The words not to say


Since the classification of their country for the World Cup in South Africa, young Algerians give a bored look when you talk to them about something other than football. Especially if it is a question related to the post-terrorism period. It is not only the strategy of avoidance that is also a national issue complicating exchange of ideas. It is also difficult to find the appropriate vocabulary to discuss the nearly 200 000 people dead and thousands of people becoming orphans over a period of a little more than ten years. The reason is that in Algeria, no agreement has been found on a generic name of this part of History. The expression “civil war” is the least consensual and is still used by foreign media and those that were called “peace-makers” at that time. Or by those who advocated dialogue with all parties in conflict to achieve national reconciliation. This reconciliation will be finally concluded officially in September 2005 by the current President, Abdelaziz Bouteflika under political and psychological conditions that were far from pleasing everybody. If the State has adopted the principle of “tearing brothers of the same nation”, it did not extend the analysis to civil war. The taboo is still well established.
So how can one talk about this period without lining up with the others.
Young people rather opt for “the terrorism period”, “irhab” in Arabic. It’s convenient and it avoids identifying the actors clearly. In the media-political jargon we prefer to call it the “black decade” or the “red decade”. This semantic holdall has been the emergency exit helping to avoid facing the horror and having to wind up the hank to the origins of pre-independence.


The words not to say
Young Algerians


The dating is also problematic. Some consider that everything has changed in 1988 during the youth riots against the unique party’s regime, the FLN (the National Liberation Front)*. Brutal repression. The first Algerian youngsters killed by other young Algerian, the military. The purists go back to the Berber Springtime of 1980 that was also brutally repressed but there the limits of the back decade are no longer valid. We will therefore stick to the equally imprecise period between 1990 and 2000 since the attacks and killing continue up to today. 20 to 25 year-old youngsters were children back then and they still don’t make the difference between the “good” and the “bad”. Amine Ferhat, 19 years old, admits that he still has not understood “why people started to kill each other”, he doesn’t know very well “how everything started”. Amine has vaguely understood that “in the beginning they killed the people of the State and then they started to kill everyone”. “They” does not necessarily refer to the armed Islamists and nor to the security forces. It probably refers to all these adults that killed each other while he was still a child. Fella Jertsi, 23 years old and finishing her studies in psychology considers that “things will not come back to order as long as we don’t know the truth”. Terms such as GIA, FIS have disappeared from the youngsters’ language and the GSPC or the AQMI (Al Qaeda of the Islamic North Africa) are hardly integrated.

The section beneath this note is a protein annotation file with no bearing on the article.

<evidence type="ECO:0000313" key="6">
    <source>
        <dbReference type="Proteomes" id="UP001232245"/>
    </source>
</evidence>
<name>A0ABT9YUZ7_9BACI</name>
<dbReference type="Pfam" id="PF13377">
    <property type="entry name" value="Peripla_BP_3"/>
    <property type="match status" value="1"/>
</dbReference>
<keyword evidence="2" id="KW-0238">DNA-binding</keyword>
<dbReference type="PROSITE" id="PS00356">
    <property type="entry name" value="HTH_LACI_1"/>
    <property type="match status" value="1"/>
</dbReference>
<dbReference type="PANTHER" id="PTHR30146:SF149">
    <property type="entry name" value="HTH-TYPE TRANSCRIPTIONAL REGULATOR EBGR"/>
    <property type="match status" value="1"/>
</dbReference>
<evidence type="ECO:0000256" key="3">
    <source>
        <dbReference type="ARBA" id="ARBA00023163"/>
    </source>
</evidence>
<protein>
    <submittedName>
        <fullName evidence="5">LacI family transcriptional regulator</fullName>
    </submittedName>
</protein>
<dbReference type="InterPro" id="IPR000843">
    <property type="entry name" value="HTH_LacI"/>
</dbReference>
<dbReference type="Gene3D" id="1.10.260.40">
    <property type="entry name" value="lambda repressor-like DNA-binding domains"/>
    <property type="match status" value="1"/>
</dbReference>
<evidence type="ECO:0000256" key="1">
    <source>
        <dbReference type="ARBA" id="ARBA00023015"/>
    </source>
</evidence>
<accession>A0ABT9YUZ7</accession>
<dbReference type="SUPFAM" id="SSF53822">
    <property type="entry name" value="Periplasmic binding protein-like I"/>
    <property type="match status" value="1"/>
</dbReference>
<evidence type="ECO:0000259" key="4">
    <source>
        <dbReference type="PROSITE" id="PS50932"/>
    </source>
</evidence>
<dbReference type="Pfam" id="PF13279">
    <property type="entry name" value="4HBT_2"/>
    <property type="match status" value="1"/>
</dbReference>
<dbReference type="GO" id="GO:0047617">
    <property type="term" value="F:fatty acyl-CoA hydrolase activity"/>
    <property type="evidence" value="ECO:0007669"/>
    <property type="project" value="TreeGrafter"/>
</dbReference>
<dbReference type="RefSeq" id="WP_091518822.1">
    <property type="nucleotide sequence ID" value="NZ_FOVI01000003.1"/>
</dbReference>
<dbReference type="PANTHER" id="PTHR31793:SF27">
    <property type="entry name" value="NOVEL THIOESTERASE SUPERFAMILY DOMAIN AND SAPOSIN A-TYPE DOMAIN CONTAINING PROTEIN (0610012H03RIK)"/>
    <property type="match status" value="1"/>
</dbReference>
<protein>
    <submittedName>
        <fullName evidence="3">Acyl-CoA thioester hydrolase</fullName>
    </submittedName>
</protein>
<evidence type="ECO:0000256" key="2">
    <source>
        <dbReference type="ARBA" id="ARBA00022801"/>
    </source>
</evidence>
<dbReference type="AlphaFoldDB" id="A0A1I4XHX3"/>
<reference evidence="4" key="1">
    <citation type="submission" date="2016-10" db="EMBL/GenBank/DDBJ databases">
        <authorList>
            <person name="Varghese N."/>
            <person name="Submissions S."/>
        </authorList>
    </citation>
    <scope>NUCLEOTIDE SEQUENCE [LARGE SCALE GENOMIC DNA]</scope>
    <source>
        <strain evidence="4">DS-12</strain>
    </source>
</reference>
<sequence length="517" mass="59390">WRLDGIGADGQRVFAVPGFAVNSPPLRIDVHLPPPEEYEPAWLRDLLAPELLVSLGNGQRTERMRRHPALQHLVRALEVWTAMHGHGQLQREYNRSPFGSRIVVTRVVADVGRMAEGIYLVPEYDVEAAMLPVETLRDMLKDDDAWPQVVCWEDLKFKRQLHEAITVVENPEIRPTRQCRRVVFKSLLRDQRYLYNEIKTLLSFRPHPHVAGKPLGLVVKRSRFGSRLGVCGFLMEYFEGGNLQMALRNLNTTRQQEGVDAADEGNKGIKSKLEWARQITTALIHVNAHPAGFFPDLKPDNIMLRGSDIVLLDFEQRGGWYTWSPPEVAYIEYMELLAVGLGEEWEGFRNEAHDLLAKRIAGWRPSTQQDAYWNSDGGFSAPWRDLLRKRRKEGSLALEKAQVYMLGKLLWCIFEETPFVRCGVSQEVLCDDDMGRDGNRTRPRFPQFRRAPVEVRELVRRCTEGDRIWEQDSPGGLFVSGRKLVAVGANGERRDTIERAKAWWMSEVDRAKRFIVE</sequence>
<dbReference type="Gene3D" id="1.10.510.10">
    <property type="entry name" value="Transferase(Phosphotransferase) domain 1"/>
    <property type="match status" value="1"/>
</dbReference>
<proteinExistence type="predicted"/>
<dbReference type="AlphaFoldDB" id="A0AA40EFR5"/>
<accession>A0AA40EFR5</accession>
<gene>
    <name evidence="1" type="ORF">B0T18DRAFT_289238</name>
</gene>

The words not to say
Abassi Madani historic leader of the FIS (on the right) and Ali Belhadj, May 1991 Algiers

However, they explain very well suicide bombers’ motivations. They go out of their way to explain that sometimes death is not the only solution. Strangely enough young people don’t relate religion to causes of conflict. They were born and brought up in a context of triumphant Islamism and cannot imagine that there was a time in Algeria when only the elderly hardly attended mosques and when restaurants served clients during Ramadan. They are totally impregnated by religious practice and feel a little bit guilty when they don’t respect it. Djaballah Kader does not go to the mosque but he has the intention to start. “Prayer does not hinder anything, we can do everything on the side”. Like him, his friends refuse to be considered as products of the Islamization of a country because they clearly dissociate political Islamism and Islam. Fella, veiled “out of conviction” is wary of student associations that don’t stop proselytizing. Her father was killed in an attack. He was a serviceman and the bomb was under his seat in a train. Politicians, whether in power or belonging to the opposition “are all the same, they are only interested in their pocket and have never done anything for us”, recites in unison every questioned youngster. Yacoub Zineb, 29 years old, pre-employed lawyer with a local government makes an attempt to give an explanation to disqualify the idea of civil war “it’s between two parties fighting for power, isn’t it? In our case, all the population was massacred and used by two clans? You see, this was not civil war, it was a settling of accounts between them”. Fella, the young psychologist has accounts to settle herself: “If a terrorist appeared at the clinic, I wouldn’t take care of him”.
“We are all brothers, there is no hatred between us” proclaim the young Algerian football supporters at the stadium while supporting their football team. Vain incantation or a utopia to realise?


(*) - The National Liberation Front (Arabic: جبهة التحرير الوطني‎; transliterated: Jabhat al-Taḩrīr al-Waţanī, French: Front de Libération Nationale , hence FLN) is a socialist political party in Algeria. It was set up on November 1, 1954 as a merger of other smaller groups, to obtain independence for Algeria from France.





Ghania Khelifi
Translated into English by Elizabeth Grech

June 2010

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